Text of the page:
"The gas-rich state of Qatar has spent as much as $3bn over the past two years supporting the rebellion in Syria, far exceeding any other government, but is now being nudged aside by Saudi Arabia as the prime source of arms to rebels...,According to the Stockholm International Peace Research Institute, which tracks arms transfers, Qatar has sent the most weapons deliveries to Syria, with more than 70 military cargo flights into neighbouring Turkey between April 2012 and March this year.For Qatar, owner of the world’s third-largest gas reserves, its intervention in Syria is part of an aggressive quest for global recognition and is merely the latest chapter in its attempt to establish itself as a major player in the region, following its backing of Libya’s rebels who overthrew Muammer Gaddafi in 2011.
But though its approach is driven more by pragmatism and opportunism, than ideology, Qatar has become entangled in the polarised politics of the region, setting off scathing criticism. “You can’t buy a revolution,” says an opposition businessman.
Qatar’s support for Islamist groups in the Arab world, which puts it at odds with its peers in the Gulf states, has fuelled rivalry with Saudi Arabia. Hamad bin Khalifa al-Thani, Qatar’s ruling emir, “wants to be the Arab world’s Islamist (Gamal) Abdelnasser”, said an Arab politician, referring to Egypt’s fiery late president and devoted pan-Arab leader.
Qatar’s intervention is coming under mounting scrutiny. Regional rivals contend it is using its financial firepower simply to buy future influence and that it has ended up splintering Syria’s opposition. Against this backdrop Saudi Arabia, which until now has been a more deliberate backer of Syria’s rebels, has stepped up its involvement....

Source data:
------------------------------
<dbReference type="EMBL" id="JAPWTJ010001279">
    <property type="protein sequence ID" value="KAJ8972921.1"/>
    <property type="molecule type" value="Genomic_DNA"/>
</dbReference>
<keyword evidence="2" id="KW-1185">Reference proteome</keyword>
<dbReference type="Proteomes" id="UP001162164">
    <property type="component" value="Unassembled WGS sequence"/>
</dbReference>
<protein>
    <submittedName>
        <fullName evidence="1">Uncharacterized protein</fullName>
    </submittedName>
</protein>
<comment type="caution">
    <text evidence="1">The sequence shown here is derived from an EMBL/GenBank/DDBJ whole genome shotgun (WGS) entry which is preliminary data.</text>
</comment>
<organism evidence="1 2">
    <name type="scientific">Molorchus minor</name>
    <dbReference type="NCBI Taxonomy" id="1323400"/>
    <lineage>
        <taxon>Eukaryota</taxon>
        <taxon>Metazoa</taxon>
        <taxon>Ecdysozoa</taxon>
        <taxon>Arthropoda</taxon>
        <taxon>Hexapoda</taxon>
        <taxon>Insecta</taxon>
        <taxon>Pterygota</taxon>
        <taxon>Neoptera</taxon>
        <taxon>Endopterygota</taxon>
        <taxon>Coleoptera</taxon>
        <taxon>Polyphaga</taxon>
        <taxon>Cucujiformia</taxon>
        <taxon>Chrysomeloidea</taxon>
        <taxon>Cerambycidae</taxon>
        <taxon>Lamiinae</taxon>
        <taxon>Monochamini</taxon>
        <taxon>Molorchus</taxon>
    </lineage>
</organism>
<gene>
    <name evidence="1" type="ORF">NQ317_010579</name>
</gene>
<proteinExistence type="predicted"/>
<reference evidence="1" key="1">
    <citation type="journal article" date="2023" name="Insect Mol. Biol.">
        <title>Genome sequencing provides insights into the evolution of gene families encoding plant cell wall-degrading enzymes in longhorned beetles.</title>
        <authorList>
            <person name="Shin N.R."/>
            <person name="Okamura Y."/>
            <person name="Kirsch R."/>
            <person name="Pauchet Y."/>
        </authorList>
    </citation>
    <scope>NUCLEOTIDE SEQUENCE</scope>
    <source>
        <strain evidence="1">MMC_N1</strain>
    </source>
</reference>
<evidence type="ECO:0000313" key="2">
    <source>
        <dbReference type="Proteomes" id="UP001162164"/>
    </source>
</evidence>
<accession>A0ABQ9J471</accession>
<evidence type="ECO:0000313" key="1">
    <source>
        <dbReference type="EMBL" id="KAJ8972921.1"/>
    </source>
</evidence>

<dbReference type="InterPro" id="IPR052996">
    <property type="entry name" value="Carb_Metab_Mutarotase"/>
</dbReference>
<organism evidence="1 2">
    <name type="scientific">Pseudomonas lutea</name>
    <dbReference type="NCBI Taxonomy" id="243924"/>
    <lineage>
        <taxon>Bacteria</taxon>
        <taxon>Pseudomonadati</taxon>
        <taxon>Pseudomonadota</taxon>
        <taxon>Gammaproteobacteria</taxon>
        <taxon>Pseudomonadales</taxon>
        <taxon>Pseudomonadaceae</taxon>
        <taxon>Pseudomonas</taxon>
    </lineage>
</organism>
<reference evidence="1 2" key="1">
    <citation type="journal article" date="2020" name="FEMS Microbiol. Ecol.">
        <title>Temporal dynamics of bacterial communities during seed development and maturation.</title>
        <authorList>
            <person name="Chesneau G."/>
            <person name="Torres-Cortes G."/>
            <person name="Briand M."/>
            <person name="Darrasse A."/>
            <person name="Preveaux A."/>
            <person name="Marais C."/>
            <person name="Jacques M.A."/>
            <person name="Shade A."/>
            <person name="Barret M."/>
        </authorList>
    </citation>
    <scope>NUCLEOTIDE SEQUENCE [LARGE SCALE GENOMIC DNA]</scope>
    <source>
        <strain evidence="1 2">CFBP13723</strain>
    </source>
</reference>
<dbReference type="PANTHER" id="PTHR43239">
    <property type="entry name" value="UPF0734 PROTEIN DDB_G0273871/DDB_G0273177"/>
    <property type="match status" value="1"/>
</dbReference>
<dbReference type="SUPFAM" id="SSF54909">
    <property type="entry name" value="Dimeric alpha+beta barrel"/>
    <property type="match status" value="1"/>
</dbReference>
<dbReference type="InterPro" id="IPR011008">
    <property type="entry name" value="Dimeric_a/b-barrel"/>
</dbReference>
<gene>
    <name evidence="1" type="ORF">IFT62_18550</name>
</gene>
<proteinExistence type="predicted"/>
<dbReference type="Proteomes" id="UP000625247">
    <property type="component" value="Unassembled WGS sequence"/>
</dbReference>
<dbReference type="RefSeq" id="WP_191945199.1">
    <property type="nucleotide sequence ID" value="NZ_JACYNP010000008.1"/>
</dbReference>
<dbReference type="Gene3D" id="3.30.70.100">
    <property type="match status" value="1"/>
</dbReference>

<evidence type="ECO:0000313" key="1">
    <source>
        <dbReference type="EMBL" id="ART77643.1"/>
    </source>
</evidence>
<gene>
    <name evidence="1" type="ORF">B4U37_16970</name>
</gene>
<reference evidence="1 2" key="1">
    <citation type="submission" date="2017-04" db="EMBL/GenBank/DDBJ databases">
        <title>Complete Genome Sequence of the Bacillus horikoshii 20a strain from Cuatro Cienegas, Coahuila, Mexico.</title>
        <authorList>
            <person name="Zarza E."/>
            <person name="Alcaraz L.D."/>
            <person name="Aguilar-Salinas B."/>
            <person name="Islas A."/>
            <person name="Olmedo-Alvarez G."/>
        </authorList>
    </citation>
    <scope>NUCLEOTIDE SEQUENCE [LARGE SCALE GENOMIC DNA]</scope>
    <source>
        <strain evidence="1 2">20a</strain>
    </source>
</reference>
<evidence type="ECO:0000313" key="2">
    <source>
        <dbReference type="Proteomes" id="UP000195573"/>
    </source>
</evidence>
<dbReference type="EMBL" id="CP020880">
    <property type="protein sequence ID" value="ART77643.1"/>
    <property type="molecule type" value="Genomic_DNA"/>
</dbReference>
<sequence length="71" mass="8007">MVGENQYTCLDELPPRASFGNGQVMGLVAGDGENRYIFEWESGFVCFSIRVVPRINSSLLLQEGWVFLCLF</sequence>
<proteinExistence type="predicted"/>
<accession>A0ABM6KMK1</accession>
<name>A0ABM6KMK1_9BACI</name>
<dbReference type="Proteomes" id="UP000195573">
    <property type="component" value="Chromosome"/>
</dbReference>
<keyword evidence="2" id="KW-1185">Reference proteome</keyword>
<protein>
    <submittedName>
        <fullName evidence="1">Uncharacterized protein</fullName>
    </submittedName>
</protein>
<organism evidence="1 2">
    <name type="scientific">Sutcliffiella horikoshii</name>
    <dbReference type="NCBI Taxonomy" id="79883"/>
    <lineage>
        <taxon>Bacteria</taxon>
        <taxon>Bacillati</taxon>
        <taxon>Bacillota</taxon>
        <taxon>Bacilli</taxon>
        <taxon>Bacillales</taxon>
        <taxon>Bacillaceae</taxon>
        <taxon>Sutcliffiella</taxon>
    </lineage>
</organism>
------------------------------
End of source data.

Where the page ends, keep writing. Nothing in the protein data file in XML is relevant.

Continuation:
The relegation of Qatar to second place in providing weapons follows concern in the West and among other Arab states that weapons it supplies could fall into the hands of an al-Qaeda-linked group, Jabhat al-Nusrah.Diplomats also say the Qataris have had trouble securing a steady supply of arms, something the Saudis have been able to do via their more developed networks.
A supply route across Jordan’s border to southern Syria has opened up in recent months. The Jordanian government, which is terrified of jihadis getting the upper hand in its neighbour, has been reluctantly allowing Saudi deliveries.
The west’s reluctance to intervene more forcefully in Syria has all but left Bashar al-Assad’s opponents reliant for support on Qatar, Saudi Arabia and Turkey though since late last year, the United Arab Emirates and Jordan have joined the rebels’ backers as junior partners..."